Dog Celebrity Gobi and Owner Dion Leonard in Zagreb Promoting their Book

Total Croatia News


Dion Leonard is an ultra-marathoner, who went through a life-changing event while on a race in the Gobi desert, where he met and decided to adopt a stray dog he later named Gobi.

The love-at-first-sight story of Dion and Gobi caught the attention of numerous media portals when it was happening in 2016, and the interest led to Dion writing a book about his journey, titled Finding Gobi: The True Story of a Little Dog and an Incredible Journey. The book became an instant hit and a New York Times bestseller with numerous editions sold around the world, so Dion, his wife Lucja, and Gobi came to Zagreb to promote the Croatian translation of the book. Total Croatia News sat down for an interview with them before the main promotional event at the Hoću Knjigu megastore in the centre of Zagreb.

I first asked Dion to re-tell the story of how he and Gobi met:

It was 2016, and I was in China, in the Xinjian province, for a multi-stage (7 days, six stages, basically a marathon each day) race of around 155 miles (approximately 250 kilometres). On the second day of the race, I looked down and saw a small dog at my feet. At first, I thought that it was a distraction, I was very competitive, and hoping to win the race as it has been my return to racing after a year of recovery from an injury. But then the dog started running next to me and keeping up with my pace (author’s note: you absolutely need to see Gobi in person to be able to fully appreciate how small she is, and how short her legs are, so, how difficult that must’ve been for her).

She began to grow on me, and for her, it was obvious that she fell in love with me at that first moment. I took care of her, fed her and made sure she was okay – mind you, it’s a race where you need to bring everything with you, food, shelter, the only thing you get at checkpoints is the water. And after a couple of days, a massive moment came when the runners had to cross a big river, 100 meters wide and with a strong current. I was third at that point, and I could just see the two other guys in front of me, I jumped into the river and made it halfway across when I heard her barking and yelping from the bank. There’s no way she could’ve made it across safely. It was a split-second decision for me to turn around and get her, and give up any chance of winning the race, and that’s precisely what I did. That night I named her Gobi, after the desert, and made her a promise to bring her back home with me to Edinburgh.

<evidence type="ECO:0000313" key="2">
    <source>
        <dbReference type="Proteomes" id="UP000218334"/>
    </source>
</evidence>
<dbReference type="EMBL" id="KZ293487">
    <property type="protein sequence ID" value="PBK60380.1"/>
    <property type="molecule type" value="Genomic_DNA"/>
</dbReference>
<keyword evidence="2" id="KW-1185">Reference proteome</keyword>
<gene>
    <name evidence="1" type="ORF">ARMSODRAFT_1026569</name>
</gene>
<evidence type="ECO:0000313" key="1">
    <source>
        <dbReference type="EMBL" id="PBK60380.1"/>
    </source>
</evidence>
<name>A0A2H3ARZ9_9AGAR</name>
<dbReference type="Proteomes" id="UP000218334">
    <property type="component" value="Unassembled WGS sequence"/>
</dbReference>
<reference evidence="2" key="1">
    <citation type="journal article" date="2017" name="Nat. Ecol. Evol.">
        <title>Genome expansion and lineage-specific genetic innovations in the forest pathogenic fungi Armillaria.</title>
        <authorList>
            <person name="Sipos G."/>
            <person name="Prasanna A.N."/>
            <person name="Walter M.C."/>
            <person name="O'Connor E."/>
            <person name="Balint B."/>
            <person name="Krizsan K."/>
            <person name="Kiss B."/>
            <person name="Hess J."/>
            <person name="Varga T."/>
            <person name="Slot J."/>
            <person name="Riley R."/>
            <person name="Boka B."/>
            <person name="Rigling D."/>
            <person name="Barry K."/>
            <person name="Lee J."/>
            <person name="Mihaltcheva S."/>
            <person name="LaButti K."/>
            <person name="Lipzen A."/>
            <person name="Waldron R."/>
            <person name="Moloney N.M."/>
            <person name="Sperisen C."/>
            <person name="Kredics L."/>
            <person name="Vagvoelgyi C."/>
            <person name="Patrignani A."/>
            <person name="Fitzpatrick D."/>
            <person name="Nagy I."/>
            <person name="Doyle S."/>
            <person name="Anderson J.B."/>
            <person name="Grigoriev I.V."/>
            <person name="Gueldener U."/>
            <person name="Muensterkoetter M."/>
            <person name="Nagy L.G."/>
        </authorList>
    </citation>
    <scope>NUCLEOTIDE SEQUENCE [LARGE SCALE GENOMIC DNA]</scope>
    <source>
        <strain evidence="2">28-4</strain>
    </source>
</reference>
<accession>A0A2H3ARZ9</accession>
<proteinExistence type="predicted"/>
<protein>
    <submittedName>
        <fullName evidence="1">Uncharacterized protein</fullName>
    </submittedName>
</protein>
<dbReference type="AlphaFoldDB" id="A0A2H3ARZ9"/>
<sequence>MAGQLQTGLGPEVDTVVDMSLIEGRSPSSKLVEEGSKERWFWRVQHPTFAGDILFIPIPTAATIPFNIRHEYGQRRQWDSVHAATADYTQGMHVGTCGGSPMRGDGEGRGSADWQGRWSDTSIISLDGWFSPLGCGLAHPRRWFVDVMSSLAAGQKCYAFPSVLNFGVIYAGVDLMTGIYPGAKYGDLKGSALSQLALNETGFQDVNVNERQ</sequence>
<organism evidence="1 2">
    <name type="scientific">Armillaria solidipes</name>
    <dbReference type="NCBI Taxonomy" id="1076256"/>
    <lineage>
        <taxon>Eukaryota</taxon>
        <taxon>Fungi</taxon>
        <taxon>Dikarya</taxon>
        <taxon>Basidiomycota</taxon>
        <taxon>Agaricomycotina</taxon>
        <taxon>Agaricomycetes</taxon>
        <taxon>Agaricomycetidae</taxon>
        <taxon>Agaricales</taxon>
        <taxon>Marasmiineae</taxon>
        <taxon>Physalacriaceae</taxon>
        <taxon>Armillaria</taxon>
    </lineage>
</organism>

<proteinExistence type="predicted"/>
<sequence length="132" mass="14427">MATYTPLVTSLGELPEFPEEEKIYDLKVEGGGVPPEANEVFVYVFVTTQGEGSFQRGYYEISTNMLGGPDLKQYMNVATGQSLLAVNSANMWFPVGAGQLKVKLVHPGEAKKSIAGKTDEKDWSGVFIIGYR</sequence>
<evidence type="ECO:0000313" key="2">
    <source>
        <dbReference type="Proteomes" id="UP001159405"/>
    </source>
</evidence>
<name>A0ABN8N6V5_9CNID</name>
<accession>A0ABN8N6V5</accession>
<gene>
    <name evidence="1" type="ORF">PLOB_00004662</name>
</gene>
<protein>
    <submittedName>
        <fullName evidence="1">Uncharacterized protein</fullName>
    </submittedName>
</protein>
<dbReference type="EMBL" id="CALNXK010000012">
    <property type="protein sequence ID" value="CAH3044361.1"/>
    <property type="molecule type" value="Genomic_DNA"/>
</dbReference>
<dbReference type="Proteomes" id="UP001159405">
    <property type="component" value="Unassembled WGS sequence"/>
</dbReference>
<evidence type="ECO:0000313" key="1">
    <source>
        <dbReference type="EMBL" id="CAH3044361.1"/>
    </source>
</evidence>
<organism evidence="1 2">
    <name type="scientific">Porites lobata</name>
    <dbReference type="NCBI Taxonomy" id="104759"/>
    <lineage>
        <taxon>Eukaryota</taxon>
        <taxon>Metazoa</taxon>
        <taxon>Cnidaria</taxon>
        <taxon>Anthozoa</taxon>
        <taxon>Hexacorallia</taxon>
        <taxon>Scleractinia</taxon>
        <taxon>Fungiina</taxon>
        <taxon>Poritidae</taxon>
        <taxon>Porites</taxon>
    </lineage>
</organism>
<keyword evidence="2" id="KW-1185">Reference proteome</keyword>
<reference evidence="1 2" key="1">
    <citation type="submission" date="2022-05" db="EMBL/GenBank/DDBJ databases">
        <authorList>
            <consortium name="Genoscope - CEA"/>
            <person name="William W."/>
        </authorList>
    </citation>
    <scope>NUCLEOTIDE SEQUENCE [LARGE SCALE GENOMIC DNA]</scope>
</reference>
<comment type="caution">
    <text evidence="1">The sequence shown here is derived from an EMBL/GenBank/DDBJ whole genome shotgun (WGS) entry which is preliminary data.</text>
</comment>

But, it turns out that was easier said than done, right?

Well, yes. Gobi didn’t run all of the stages with me, because it was too hot for her to do so, and I asked the organisers to help me and bring her to the stage finish. But, when we got to the finish , it became clear that Gobi would have to stay in China for a while. It just took some time for me to be able to make arrangements for her to go to Beijing, go through the paperwork and vaccinations and the quarantine requirements before being able to board a plane to the UK.

I left her with some people who promised to take care of her while I made all of that happen, and right after I found someone willing to make sure the process was as smooth as possible, I got a phone call to tell me that she was lost. It was a nightmare, I was in Edinburgh, I wasn’t sure that anyone was telling me the truth, I felt like I needed to do something so I just decided to go back.